definitely agreed as to whether the hic
cough epidemic and the sleepy sickness
are different diseases, or whether the
one is merely a symptom of the other.
Probably the latter view Is the b'orrect
one, seein~g that violent and prolonged
huccoughs were noticed in connection
with the outbreak of sleepy sickness
that ravagedl Vienna in the early part
of last year.
French Children Make Toys,.
One of the most interesting toy
manufactories of France is not a fac
tory at all. but a communal school in
Paris. directed by an amteur~ design
er. who during the war interested the
children in the making of toys after
his own designs, which were so orig
ii that there was an immediate de
mand for them. Furthermore. the
chldren who were making the toys
benme so much interested in the
work that a large sum was realized,
part of wvhich was turned into the
treasury of the institution, b~ut a
part was spent in giving the work
ers sonme diversion. The business is
to be continued on a larger scale
than ever before.
Sun's Glow Changes in Shape.
The Gegenschein, the mmiysterious1
midnight glow in the sky opposite the
sun, is not constant in fom. Prof. E.
E. Bartwrd finds that in early autumn
it appears as a roundish diffused mass
of njoti(cable light, sometimes 40 de
grees or 50 degrees or even more in
diameter. At no other point In its
path Is it so Large. But in October it
becomes smaller and elongated, a
change believed to be due to the
mingling of !ts light with that of an
auroral band reaching it at this see
son of the year.
"Fire water was the ruInation of
the noblei red man."
"Yes." r-eliedl Uncle Utiil PUottletop.
"1 never' hleted injuns wals as re'
,uta w've b~een1 reiirXete td. If
thv !-; 'ieid: rhe kind ol licker tow
"I was hardly able to drag, I
was so weakened," writes Mrs.'
W. F. Ray, of Easley, S. C.
"The doctortreated meforabout
two mouths, still I didn't get
any better. I had a large fam
ily and felt I surely must do
something to enab!e me to take
care of my little ones. I had
The Woman's Tonic
"I decided to try it," con
tinues Mrs. Ray . . . "I took
eight bottles in all . . . I re
gained my strength and have
had no more trouble with wo
manly weakness. I have ten
children and am able to do all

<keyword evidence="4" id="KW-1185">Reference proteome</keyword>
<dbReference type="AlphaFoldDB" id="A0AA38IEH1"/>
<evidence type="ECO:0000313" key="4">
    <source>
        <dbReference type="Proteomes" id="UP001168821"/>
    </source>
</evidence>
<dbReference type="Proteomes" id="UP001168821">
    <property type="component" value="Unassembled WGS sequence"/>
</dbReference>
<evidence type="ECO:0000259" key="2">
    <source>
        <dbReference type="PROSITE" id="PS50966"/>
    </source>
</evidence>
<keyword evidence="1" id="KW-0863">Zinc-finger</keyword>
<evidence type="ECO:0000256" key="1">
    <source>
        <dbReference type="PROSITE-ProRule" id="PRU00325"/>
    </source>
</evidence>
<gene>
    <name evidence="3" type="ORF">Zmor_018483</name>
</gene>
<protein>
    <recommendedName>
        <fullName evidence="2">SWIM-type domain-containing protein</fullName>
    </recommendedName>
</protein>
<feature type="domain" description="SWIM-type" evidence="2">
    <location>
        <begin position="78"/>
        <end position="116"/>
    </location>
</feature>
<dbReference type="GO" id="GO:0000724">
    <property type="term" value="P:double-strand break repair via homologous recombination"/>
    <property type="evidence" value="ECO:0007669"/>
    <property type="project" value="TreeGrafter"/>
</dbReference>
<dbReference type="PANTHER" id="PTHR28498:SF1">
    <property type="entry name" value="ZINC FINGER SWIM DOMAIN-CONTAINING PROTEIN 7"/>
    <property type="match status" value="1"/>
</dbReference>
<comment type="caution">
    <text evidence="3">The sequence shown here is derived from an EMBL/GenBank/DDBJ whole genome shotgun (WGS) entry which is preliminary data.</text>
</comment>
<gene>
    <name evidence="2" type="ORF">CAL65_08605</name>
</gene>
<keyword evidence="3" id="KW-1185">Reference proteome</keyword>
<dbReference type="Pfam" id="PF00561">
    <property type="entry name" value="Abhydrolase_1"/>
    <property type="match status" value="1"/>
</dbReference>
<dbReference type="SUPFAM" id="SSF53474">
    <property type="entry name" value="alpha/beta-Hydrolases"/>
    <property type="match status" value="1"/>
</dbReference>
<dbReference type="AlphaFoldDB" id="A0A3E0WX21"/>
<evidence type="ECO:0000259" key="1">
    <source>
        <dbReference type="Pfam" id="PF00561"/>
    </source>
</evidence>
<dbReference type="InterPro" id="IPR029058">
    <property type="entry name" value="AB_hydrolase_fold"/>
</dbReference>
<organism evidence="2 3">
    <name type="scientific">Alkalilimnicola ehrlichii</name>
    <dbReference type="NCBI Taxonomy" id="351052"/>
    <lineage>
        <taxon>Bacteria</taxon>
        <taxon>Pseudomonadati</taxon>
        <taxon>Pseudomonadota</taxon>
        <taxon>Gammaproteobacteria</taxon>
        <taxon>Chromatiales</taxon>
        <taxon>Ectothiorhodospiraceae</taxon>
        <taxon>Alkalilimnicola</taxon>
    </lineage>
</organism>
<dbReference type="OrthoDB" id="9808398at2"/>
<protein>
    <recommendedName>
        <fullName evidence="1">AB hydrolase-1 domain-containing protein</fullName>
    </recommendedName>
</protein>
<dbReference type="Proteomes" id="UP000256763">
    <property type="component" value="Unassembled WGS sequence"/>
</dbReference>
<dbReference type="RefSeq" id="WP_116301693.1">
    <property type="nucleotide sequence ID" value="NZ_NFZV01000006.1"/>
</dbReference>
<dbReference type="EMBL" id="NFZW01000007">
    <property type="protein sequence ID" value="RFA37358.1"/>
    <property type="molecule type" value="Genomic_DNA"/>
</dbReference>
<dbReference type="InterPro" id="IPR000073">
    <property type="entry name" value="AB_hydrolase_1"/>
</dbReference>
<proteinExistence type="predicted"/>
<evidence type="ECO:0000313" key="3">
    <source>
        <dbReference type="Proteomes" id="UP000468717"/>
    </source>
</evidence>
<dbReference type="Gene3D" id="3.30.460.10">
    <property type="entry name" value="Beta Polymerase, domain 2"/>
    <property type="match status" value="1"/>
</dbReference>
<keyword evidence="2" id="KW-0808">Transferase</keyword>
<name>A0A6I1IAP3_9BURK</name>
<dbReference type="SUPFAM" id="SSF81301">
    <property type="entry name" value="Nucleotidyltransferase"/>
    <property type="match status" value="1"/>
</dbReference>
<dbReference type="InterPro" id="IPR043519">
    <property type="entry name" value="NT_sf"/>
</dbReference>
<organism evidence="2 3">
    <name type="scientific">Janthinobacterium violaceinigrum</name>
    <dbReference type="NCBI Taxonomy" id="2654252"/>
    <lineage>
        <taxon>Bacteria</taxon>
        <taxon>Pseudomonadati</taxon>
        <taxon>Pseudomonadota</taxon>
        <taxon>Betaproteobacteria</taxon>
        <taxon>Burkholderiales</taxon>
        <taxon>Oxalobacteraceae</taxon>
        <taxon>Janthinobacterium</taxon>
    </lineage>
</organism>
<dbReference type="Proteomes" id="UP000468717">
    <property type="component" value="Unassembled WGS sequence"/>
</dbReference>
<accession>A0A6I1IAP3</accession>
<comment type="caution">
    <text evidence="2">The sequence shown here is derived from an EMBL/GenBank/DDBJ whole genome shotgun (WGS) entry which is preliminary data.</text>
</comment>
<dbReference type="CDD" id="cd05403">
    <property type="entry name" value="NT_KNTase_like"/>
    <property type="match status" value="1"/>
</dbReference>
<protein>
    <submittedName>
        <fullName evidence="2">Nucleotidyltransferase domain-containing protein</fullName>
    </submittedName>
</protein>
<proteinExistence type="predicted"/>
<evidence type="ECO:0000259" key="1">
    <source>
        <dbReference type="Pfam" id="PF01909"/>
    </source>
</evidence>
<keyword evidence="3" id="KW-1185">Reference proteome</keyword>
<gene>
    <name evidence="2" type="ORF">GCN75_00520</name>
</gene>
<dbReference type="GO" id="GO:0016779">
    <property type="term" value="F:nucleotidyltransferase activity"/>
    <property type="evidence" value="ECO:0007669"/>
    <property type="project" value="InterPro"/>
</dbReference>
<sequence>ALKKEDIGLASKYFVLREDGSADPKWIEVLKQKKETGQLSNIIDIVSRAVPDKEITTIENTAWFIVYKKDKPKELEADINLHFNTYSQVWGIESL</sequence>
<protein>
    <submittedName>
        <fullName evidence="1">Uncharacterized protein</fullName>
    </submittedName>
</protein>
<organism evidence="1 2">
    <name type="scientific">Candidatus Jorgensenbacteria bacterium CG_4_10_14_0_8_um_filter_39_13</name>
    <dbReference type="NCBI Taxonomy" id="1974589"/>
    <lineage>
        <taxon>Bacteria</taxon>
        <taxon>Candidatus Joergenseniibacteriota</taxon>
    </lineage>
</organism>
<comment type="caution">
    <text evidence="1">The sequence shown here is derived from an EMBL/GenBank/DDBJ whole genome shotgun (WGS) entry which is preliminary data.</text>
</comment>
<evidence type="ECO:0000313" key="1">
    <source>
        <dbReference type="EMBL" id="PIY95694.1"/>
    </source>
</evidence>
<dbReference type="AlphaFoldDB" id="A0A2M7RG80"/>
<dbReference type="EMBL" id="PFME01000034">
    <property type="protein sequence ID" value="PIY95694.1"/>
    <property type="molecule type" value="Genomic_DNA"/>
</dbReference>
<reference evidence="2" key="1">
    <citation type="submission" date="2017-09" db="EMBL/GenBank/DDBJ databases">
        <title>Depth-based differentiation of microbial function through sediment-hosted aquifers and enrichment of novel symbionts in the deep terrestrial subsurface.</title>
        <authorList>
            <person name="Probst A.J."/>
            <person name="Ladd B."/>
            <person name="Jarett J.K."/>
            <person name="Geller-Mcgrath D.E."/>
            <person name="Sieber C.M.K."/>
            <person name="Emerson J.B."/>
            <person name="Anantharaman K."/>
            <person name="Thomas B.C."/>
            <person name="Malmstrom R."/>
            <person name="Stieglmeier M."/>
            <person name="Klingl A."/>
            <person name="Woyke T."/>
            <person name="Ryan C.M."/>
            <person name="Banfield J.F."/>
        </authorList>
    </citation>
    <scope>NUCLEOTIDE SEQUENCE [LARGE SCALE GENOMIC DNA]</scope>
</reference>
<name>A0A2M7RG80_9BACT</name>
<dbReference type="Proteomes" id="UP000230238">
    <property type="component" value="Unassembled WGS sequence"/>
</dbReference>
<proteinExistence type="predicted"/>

my housework and a lot out
doors . . . I can sure recom
Take Cardui today. It My
be just what yod need.
At all druggists.
Rail Chief Declares Freight
Charges Not the Cause
FARM PRODUCTS AF.E CITED
Business DeproCion adil L.c' of
Dernand the 6JCl Tr:'i.
Washington, D. C.-In test:fy..e'.
fore the S.nate Commd'.eo on M
staire Coinuierce. hi-z s cori:' nt
ar. ':-.-: into t!.e ra ',roal itiutizion
bour '1 -the S,1:;tthe-, ' u-! c' ,i
pn*!:-.. wvent ir4 -, e# n I:
efetI ozf- fre:ght rate n :' t- d :Iv, 1v I
me.-ts. fore&gn a:nd do.est.'
m1n 11 p)d in e nIa(:e *.! this pr: r
r :_ d. rc-- -o
net the .:-ult of hi; fraigit r' .
nation in prodcitc siihients iz
of market or profiteer~ng.
ie sa-d in prt :~
A widespreadi pirop!a'tmda is he a
carried on to aronsa' pubi~c s'mn C
aginst existing freight r;ates. Wh' e
the fact isthat even~ sincre the rn'
have been adlvanledi t!.e mst of tra~:
porting comnmdirties is far less in
te toll taken by the c;mmissionna -
chant and the retailer for buzying and c
IPublic Misled as to GitL~Cln:
IPeople are misl'-d and conlude& thata
high rates have stopped the n~~i:ovement
of a large amount of freight and thait
the railways w;ould make more mnoney
if they 'would reuduce the rates and
thereby revive the trattic.t
Thete is tPe stre zg-4 reason to be
lieve that the very great reduction in t
traffic has been due almost entirely to
general business conditlonsq that aret
world-wide in their effect, and that
would have come if there had been no
advance in freight rates.